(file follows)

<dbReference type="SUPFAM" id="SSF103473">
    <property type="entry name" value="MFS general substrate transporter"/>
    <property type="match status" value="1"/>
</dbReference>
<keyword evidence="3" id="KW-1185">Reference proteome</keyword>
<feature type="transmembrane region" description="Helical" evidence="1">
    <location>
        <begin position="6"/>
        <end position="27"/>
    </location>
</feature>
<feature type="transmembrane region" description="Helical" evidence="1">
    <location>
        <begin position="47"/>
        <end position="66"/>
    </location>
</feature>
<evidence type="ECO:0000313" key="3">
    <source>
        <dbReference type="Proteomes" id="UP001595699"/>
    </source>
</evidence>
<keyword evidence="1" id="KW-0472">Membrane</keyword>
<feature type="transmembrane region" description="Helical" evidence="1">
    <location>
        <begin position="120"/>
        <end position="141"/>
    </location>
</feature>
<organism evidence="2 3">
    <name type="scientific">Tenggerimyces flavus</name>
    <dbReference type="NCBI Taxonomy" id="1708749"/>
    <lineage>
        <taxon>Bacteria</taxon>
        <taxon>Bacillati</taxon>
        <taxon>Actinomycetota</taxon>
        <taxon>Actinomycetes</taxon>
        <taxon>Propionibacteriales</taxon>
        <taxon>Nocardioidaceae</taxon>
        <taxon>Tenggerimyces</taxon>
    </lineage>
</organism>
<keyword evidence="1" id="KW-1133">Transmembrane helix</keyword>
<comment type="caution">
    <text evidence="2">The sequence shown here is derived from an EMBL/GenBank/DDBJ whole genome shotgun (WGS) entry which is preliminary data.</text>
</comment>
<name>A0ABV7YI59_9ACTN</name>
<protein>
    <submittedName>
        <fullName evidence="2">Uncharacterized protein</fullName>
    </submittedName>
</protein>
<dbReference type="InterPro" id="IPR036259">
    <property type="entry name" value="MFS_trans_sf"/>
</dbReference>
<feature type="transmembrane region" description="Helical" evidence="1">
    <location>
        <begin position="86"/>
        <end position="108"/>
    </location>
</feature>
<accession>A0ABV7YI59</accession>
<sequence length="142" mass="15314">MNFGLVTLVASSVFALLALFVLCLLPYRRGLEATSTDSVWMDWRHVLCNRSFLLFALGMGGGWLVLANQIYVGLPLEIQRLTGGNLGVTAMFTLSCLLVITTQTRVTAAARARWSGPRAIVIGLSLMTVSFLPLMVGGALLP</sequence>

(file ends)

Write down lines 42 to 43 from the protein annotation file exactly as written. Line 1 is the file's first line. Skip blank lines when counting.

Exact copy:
</organism>
<keyword evidence="1" id="KW-1133">Transmembrane helix</keyword>